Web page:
Thursday, January 24, 2008

AIEEE Chemistry UNIT 16 d – and f – BLOCK ELEMENTS

Transition Elements :
General introduction, electronic configuration, occurrence and characteristics,

A transition element may be defined as an element which in its elementary form or in at least one of its oxidation states, possesses partially filled d orbitals in its penultimate shell.

The definition excludes zinc, cadmium, and mercury from the transition elements, however their properties are an extension of the properties of transition elements, they are generally considered along with transition elements.

Three series of elements are formed by filling the 3d, 4d, and 5d shells by electrons.

First series or 3d series: Scandium to Zinc
Second series or 4d series: Yitrium to cadmium
Third series or 5d series: Lanthanum to hafnium to mercury

Transition Metals
The ten elements from Scandium to Zinc form the first transition metal series. They closely resemble each other and are hard, dense, shiny metals with high melting and boiling points. They readily form alloys and have other properties in common. Crossing the period from Sc to Zn there is a small decrease in atomic radius and increase in electronegativity and ionisation energy. Most of the properties of transition metals are related to their electronic structures.

Electronic Structure
Transition elements are characterised by having a partially filled d sub-shell

Sc [Ar] 3d1 4s2

Ti [Ar] 3d2 4s2

V [Ar] 3d3 4s2

*Cr [Ar] 3d5 4s1

Mn [Ar] 3d5 4s2

Fe [Ar] 3d6 4s2

Co [Ar] 3d7 4s2

Ni [Ar] 3d8 4s2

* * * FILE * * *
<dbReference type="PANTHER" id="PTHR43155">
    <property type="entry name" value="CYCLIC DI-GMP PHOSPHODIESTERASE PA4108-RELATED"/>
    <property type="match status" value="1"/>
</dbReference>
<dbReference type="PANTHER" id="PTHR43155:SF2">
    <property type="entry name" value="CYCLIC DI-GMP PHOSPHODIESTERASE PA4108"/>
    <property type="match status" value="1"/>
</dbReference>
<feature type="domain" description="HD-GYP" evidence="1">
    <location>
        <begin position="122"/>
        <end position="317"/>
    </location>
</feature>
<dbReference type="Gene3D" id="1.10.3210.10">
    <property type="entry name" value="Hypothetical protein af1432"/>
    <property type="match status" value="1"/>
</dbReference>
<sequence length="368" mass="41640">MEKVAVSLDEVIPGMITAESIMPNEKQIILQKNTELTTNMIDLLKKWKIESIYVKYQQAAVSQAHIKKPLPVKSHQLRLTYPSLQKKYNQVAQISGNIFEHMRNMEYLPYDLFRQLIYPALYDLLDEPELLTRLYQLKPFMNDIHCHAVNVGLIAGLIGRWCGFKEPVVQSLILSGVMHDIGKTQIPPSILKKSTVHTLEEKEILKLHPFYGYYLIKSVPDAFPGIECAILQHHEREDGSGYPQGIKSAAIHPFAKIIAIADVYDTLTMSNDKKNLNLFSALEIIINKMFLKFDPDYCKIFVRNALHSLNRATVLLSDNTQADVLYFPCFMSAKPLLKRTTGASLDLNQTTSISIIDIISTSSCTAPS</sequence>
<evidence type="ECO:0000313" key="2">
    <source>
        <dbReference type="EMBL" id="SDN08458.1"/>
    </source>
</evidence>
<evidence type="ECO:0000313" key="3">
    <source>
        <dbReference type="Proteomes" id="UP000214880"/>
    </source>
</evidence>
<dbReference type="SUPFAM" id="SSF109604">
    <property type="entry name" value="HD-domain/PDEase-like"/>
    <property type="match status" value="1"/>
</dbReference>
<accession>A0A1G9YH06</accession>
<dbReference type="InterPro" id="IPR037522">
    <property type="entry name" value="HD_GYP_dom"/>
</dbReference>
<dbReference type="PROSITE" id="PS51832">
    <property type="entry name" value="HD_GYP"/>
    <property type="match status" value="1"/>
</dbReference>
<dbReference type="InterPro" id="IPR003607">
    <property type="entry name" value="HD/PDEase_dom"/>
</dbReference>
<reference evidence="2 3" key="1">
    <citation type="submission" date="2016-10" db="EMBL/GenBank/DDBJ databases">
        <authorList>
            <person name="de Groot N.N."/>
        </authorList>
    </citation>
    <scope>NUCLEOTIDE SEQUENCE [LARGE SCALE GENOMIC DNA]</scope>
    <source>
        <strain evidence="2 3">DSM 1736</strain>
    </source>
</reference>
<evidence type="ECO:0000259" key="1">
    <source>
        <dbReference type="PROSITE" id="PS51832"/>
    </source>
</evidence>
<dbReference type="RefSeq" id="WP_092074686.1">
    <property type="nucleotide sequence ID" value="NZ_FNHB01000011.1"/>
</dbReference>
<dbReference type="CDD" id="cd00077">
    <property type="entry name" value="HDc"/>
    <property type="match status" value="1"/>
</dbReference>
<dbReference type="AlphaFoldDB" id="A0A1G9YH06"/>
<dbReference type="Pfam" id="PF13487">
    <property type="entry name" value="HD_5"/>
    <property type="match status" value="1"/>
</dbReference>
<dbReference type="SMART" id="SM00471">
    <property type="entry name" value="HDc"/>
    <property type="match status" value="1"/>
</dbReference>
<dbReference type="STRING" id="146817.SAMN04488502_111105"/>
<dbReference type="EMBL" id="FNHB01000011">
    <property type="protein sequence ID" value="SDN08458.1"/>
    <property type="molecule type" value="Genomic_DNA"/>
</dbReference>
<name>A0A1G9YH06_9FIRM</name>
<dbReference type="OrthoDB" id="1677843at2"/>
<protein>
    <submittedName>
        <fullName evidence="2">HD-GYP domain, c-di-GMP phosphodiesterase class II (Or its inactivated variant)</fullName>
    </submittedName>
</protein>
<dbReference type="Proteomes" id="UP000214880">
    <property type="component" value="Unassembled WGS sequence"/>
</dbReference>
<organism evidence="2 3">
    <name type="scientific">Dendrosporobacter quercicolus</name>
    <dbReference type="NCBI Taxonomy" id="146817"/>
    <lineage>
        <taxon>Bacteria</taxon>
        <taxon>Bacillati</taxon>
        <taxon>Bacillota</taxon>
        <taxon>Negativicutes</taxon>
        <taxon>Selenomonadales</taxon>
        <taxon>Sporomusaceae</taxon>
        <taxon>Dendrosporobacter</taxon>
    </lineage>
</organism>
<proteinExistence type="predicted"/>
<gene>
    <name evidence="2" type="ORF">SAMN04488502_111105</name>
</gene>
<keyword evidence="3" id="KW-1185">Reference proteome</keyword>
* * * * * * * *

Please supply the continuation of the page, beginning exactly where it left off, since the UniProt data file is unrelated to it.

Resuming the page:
*Cu [Ar] 3d10 4s1

Zn [Ar] 3d10 4s2

*Note that in Cr the arrangement [Ar] 3d5 4s1 with half-filled 3d and 4s sub-shells is more stable than [Ar] 3d4 4s2.

In Cu [Ar] 3d10 4s1 with a completely filled 3d sub-shell and a half-filled 4s sub-shell is more stable than [Ar] 3d9 4s2.

General characteristics

1. They are hard and brittle metals.
2. They have a high melting and boiling points and have higher heats of vaporization than non transition elements.
3. The transition elements have very high densities as compared to the metals of groups I and II (s-block).
4. The first ionization energies of d-block elements are higher than those of s-block elements but are less than those of p-block elements.
5. They are electropositive in nature.
6. Most of them form coloured compounds.
7. The have good tendency to form complexes.
8. They exhibit several oxidation states.
9. Their compounds are generally paramagnetic n nature.
10. They form alloys with other metals.
11. They form interstitial compound with elements such as hydrogen, boron, carbon, nitrogen etc.
12. Most of the transition metals such Mn, Ni, Co, Cr, V, Pt etc. and their compounds have been used as good catalysts.

Oxidation States
Transition metals form ions which are characterised by having a partially filled d sub-shell. In case of 3d series electrons in 4s as well as electrons in 3d participte in reactions. Lower oxidation states represent the participation of electrons in 4s only. Higher oxidation states result when electrons in 3d also participate.

The common oxidation states of various elements are:

Sc 3
Ti 2 3
V 2 3 4 5
Cr (1) 2 3 (5) 6
Mn 2 3 4 (5) 6 7
Fe 2 3 (4) (5) (6)
Co 2 3 (4)
Ni 2 3
Cu 1 2
Zn 2

Oxidation states in brackets are unstable

Sc and Zn are not typical transition metals as they only have one oxidation state which does not have a partially filled d sub-shell. (Sc3+ [Ar], Zn2+ [Ar] 3d10).

Common oxidation states are +2 and +3, with the +2 state more common towards the end. The higher oxidation states are shown in compounds with electronegative elements like O, Cl or F (e.g. Cr2O7^2- [+6], MnO4^- [+7]).

Variable oxidation state is found because of the small difference in energy between the 3d and 4s sub-shells. This allows varying numbers of electrons to be used in bonding. When forming ions transition metals lose electrons from the 4s sub-shell before the 3d.

No comments: